Collier: Pirates coach Bell not concerned with strikeouts

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Before a crackling spring thunderstorm shut down Tuesday night's Pirates game, we had started smartly down a promising path toward a potentially fascinating answer to a little-asked baseball question:

What do you get when you match a pitcher who can't get anyone out at PNC Park against a pitcher who essentially can't get anyone out anywhere?

Minimally, you get the Pirates and Cardinals combining for six first-inning runs, but that was merely a partial answer on a lightning-lit night that looked as if it were headed for something like Pirates 32, Cardinals 18.

As the rain delay wore past an hour, however, it was evident that neither Pirates starter Jonathan Sanchez nor his Cardinals counterpart, Jake Westbrook, would be able to return to the mound, nor would anyone else, and that was a shame.

Westbrook has an 0-5 lifetime record on the North Shore, where the Pirates hit .330 against him. Sanchez entered his third start of the season with an earned run average of 12.96, mostly because he was nicked for nine earned runs in just 31/3 innings in his previous start, which doesn't diminish 12.96 in any way.

It's hard to wrap your head around 12.96. Even if you express it as a dollar amount, it's not much better than a decent price if it happens to be what you just paid to pre-order Duck Dynasty Season 2.

The Pirates desperately needed a solid effort from their rotation the night after James McDonald pitched a couple of innings of live batting practice Monday (oops, that was an actual game) but never found out if they would have gotten one from Sanchez. He allowed two runs in the first, but a one-two-three second polished his ERA to 11.32 before it was washed back to 12.96 by the storm.

Once the postponement was announced, it seemed more useful to focus on a trend in the Pirates' performance that could prove useful, namely the sudden dip in the number of times Jay Bell's hitters are striking out and the not coincidental fact that the ballclub has won four of the past six games.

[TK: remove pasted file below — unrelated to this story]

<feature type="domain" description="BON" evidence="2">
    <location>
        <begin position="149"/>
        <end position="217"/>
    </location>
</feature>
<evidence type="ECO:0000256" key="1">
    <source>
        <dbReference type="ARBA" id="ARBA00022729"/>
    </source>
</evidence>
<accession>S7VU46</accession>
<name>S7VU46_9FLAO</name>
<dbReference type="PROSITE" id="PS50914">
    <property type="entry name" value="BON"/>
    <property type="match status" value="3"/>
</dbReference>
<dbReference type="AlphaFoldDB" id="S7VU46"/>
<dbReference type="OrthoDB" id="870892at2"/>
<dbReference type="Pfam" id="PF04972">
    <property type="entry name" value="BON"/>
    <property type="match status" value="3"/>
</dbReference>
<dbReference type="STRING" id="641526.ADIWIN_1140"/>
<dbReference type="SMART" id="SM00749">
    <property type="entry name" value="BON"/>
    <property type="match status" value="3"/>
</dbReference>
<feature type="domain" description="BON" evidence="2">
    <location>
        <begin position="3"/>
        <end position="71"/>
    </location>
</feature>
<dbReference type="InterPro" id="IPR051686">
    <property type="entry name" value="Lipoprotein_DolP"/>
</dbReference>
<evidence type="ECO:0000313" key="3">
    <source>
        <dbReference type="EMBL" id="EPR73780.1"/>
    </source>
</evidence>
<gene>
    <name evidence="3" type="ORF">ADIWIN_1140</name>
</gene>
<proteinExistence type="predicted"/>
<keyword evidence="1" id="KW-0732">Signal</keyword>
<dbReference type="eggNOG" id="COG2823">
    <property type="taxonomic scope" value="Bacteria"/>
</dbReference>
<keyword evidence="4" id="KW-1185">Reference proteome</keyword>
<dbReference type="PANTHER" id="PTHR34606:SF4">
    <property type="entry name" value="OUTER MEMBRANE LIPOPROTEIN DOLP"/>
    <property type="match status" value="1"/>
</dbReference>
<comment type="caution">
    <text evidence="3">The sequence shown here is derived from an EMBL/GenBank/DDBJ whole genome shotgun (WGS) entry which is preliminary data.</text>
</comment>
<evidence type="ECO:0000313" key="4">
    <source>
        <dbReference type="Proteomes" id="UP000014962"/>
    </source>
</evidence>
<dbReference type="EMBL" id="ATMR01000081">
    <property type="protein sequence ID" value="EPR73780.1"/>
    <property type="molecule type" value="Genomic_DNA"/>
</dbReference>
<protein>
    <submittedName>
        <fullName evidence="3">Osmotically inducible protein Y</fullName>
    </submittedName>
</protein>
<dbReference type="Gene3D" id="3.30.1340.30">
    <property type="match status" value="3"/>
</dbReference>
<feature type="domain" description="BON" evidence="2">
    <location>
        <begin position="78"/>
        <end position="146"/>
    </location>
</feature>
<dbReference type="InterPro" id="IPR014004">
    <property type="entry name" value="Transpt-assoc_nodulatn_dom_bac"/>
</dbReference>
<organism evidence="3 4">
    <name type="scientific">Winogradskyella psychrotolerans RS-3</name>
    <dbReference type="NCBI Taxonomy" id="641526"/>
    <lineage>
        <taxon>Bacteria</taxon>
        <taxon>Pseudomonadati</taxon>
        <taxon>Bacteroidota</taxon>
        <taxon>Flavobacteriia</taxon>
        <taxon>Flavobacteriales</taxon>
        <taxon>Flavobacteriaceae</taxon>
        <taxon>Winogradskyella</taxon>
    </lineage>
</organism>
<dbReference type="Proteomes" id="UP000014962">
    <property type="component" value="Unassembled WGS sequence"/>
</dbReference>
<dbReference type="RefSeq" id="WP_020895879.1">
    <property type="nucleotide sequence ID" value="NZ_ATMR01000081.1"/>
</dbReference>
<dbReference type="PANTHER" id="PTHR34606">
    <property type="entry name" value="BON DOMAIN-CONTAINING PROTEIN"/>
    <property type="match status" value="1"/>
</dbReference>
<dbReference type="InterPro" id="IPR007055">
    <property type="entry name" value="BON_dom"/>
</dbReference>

"I've never mentioned strikeouts to them at all, whatsoever, from the time I came here [in November] until now, and I will not," Bell was saying as the clubhouse emptied into the rainy night. "Part of the thought process behind that is that I believe that when you say, 'Hey, you can't do something,' then you're focused in your mind on not doing something. I believe that hitting is a violent act. I believe it requires an aggressive move back toward the pitcher.

"Whenever you start with a mindset that you have to be overly conservative, the next thing you know you're taking pitches that you should probably be hitting. I think our hitters have been extremely good about preparing themselves to hit and hitting in a particular area. I want them to continue to be aggressive."

After the first week of the season, in which they went 1-5, the Pirates stopped trying to break the world strikeout record and the resultant increase in contact has triggered some competent offense. In games when they've been punched out eight or more times, the Pirates are 2-6. When they've struck out seven times or fewer, they're 4-1.

They had just 26 hits in their first seven games, but have 62 in their past six, a span in which they've hit .301 as a club.

The fact is, even if Jay Bell had used the S words, as in "Stop Striking Out So Much!" there's no guarantee these guys would have put much stock in it. The game as it's played in the 21st century harbors little shame in striking out, and a good number of players find putting the ball in play a hollow consolation if you're going to be out anyway.

Batted balls, however, at least challenge the defense, a notion manager Clint Hurdle insists he has not had difficulty impressing up his roster.

"We haven't been tuned out by these guys," Hurdle said before the rainout. "These guys know what works and what they need to do to make things work. When you watch the teams that play in October and you pick up their numbers, crunch their numbers, look at their walk-to-strikeout ratio, on-base percentage, their pitches per at bat, they all make sense enough to head you in the right direction.

"We've got to find a way to find our rhythm within each individual, and to make sure that individual has a greater goal than, 'It's my at-bat,' because it's our at-bat. It's a team at-bat. Our guys have bought in and continued to grow with that.

"I know Jay delivers a very firm message daily. He's a guy that had to buy in as a hitter and really reaped some huge benefits from applying that buy-in. He went from a guy that worked at-bats, moved the ball around, hit and run, to later in his career when he hit down in the lineup and drove in runs."

When he looks back on an 18-year career, eight of them with the Pirates that included three division championships, Jay Bell considers himself "a high-strikeout guy." In the 12 consecutive seasons he played at least 100 games, Bell averaged 105 strikeouts. Today that seems like a month for some guys.

Apparently as long as he doesn't mention it, the whole strikeouts thing, a better message is getting through.

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Gene Collier: First Published April 17, 2013 4:00 AM


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